The so-called filter bubble has been part of the standard vocabulary of every Internet critic for several years. It describes the fact that on the Internet and especially in social networks people increasingly get together with like-minded people and come into contact less and less with differing opinions. The result is, of course, not only that you don’t get to know any other views anymore, but also that you reinforce each other’s opinions within the filter bubble.
The filter bubble has a particularly adverse effect on the formation of political opinion. Leftists only talk to leftists about leftist issues. Rights talk only with powers about right matters. They reinforce each other, which often leads not only to a consolidation of one’s own opinion but also to a stronger rejection of all views outside the filter bubble. And if an individual doubt it, his bubble either convinces him to return to the right path with arguments or threatens him with exclusion.
Like most developments on the Internet, this is not entirely new, but (in a negative sense) has been perfected by the laws of the net. Long before we ventured the first driving tests on the data highway, the individual has already moved within a particular environment. There was the worker, who had his colleagues around him during the day, whom he often met at the bar in the evening for a beer after work. There were confessional milieus which, for example in Germany, whose population is more than half Protestant and half Catholic, were in some regions still until a few decades ago strictly isolated from each other. You had your clubs, your own newspaper, etc. – and yet, there was always the door through which someone with a completely different opinion could walk in.
This door has virtually disappeared from the Internet, and anyone who does not actively search for it will probably never come into contact with it. It is ensured by the Internet, for example in the form of Facebook. To show the user those contributions that interest him – and keep them on Facebook for as long as possible – the social network pre-sorts the contributions before they are displayed to the individual user. And not only advertising or suggestions from sites or groups, but also contributions from friends. Facebook uses the data it has collected about the user to create a kind of preference scheme that can be used to display posts. The fact that the user has consciously entered a Facebook friendship with one person is only one of many factors – and he by no means plays the most significant role. If we stick to the topic of politics, one can say: No matter whether Facebook plays in someone’s advertisements, suggestions or contributions from friends, they always agree with the political opinion of the user. This behavior is criticized again and again, but nothing has changed.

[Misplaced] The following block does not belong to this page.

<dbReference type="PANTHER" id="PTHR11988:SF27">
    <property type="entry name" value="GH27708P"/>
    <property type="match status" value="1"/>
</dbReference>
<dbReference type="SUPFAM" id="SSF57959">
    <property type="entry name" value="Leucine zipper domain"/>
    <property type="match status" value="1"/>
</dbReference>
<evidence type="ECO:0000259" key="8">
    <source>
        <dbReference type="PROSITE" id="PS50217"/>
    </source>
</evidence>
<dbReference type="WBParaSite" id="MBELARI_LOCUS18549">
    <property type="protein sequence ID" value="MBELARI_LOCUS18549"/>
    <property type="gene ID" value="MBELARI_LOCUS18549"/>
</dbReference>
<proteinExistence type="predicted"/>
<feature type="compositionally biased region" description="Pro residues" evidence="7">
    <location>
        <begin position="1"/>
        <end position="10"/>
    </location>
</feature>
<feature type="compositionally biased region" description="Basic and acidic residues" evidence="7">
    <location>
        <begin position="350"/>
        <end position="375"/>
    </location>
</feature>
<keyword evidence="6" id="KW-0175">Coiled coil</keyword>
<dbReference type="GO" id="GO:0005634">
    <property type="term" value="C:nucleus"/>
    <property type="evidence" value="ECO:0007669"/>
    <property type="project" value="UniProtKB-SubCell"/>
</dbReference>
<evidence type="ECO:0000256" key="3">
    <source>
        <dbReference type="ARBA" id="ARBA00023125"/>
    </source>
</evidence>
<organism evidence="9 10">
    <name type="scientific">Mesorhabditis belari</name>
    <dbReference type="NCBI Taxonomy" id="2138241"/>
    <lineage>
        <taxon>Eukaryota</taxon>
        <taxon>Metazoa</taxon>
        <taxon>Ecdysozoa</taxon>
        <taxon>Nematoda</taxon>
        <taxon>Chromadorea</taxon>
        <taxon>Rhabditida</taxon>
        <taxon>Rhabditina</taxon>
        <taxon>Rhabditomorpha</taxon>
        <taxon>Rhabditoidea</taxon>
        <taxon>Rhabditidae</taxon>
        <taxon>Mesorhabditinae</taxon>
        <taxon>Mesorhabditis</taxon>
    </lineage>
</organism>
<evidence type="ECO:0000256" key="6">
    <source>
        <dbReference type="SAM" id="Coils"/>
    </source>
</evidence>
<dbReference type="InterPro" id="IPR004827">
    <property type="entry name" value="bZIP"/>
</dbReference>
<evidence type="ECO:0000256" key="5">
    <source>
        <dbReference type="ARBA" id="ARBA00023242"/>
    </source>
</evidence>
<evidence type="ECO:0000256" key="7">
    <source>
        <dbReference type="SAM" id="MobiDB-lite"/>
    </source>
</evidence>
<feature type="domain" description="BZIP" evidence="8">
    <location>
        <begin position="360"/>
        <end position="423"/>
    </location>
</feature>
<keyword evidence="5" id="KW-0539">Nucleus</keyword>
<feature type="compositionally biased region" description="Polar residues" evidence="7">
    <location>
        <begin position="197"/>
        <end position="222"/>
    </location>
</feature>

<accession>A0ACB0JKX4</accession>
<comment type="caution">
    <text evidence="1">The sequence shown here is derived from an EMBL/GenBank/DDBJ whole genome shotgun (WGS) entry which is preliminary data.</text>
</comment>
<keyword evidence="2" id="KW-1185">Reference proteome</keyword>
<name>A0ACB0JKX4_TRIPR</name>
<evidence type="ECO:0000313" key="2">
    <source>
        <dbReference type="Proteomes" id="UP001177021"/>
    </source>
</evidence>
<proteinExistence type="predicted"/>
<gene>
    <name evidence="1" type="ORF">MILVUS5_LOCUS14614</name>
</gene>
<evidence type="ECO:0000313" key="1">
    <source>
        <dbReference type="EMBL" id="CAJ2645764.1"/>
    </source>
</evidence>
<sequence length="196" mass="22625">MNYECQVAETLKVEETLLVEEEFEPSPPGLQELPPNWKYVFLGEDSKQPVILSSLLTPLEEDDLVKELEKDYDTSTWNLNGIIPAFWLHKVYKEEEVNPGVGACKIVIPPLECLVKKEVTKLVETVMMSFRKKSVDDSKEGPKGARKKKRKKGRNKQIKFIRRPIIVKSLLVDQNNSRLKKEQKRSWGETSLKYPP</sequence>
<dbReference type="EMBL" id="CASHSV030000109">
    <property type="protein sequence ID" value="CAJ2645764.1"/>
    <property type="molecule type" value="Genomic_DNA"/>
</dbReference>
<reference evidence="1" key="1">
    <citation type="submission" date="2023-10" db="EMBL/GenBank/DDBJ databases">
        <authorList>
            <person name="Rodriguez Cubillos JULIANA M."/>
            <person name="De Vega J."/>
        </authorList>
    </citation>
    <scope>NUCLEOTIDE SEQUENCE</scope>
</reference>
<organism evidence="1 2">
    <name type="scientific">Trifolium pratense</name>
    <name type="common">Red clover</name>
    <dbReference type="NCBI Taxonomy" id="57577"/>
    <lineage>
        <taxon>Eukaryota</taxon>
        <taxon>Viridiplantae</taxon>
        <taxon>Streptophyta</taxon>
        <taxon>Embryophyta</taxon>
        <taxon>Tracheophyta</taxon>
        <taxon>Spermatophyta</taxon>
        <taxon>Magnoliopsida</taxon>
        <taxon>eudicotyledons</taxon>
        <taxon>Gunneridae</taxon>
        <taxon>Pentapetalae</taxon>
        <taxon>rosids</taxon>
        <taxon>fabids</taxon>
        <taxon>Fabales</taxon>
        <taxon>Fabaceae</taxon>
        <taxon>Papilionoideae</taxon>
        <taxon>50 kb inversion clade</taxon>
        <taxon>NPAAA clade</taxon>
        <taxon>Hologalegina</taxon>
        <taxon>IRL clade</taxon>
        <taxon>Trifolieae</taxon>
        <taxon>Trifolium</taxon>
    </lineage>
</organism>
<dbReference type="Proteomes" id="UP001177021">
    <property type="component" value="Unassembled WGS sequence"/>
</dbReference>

How many Facebook users are aware of this fact? I’m afraid the majority won’t even ask themselves if what’s presented to them in the Facebook feed is the complete picture. If you consider how many have become the only source of news and information for the social network, it becomes quite alarming.
But it goes even worse because it becomes more and more difficult to find other opinions even if you don’t think you are in a filter bubble of a social network. Whoever does like most people do, using Google for a search on the Internet, is also profoundly captured in their own filter bubble.
DuckDuckGo is an alternative search engine that advertises explicitly to protect the privacy of its users. At the end of last year, a study created by was created which wanted to take a closer look at how Google influences the search results for the individual user. The study result is not very encouraging: almost all participants in the study got a single results page for their search, even though they had entered the same keyword under the same conditions. It also affected the news or videos that Google suggested to the searcher. It didn’t matter whether the searcher was logged in with a Google account or had activated single mode in his browser. In each search, Google not only lists the web pages that would best answer the query but also pre-sorts them based on the data Google has collected about the searcher. And between you and me, Google has a lot of data about just anyone who’s on the go on the Internet.
So, we can’t even escape our bubble if we go thru google.
In the socially divided USA, there are always accusations from the political right that the more leftist Internet companies manipulate search results in favor of contributions that tend to the left. Facebook had this case, but it was human editors who unconsciously could not control their own political beliefs. In principle, however, this is instead a conspiracy theory, the algorithm that presorts the results is indifferent to political views. However, this does not prevent him from adopting the results to the political preferences of the seeker. He does this with the same precision he would offer a Pepsi lover Pepsi instead of Coca Cola. Especially in the western world, this is a growing problem because the Internet strengthens the formation of fronts between people in real life. For where, if not on the Internet, is political education sought and political opinion made today?
Thomas Matterne writes stories since he can write. His first professional path, however, was a job as an online journalist at a local TV station. While he works now more in the field of PR and marketing, he is also still a passionate blogger.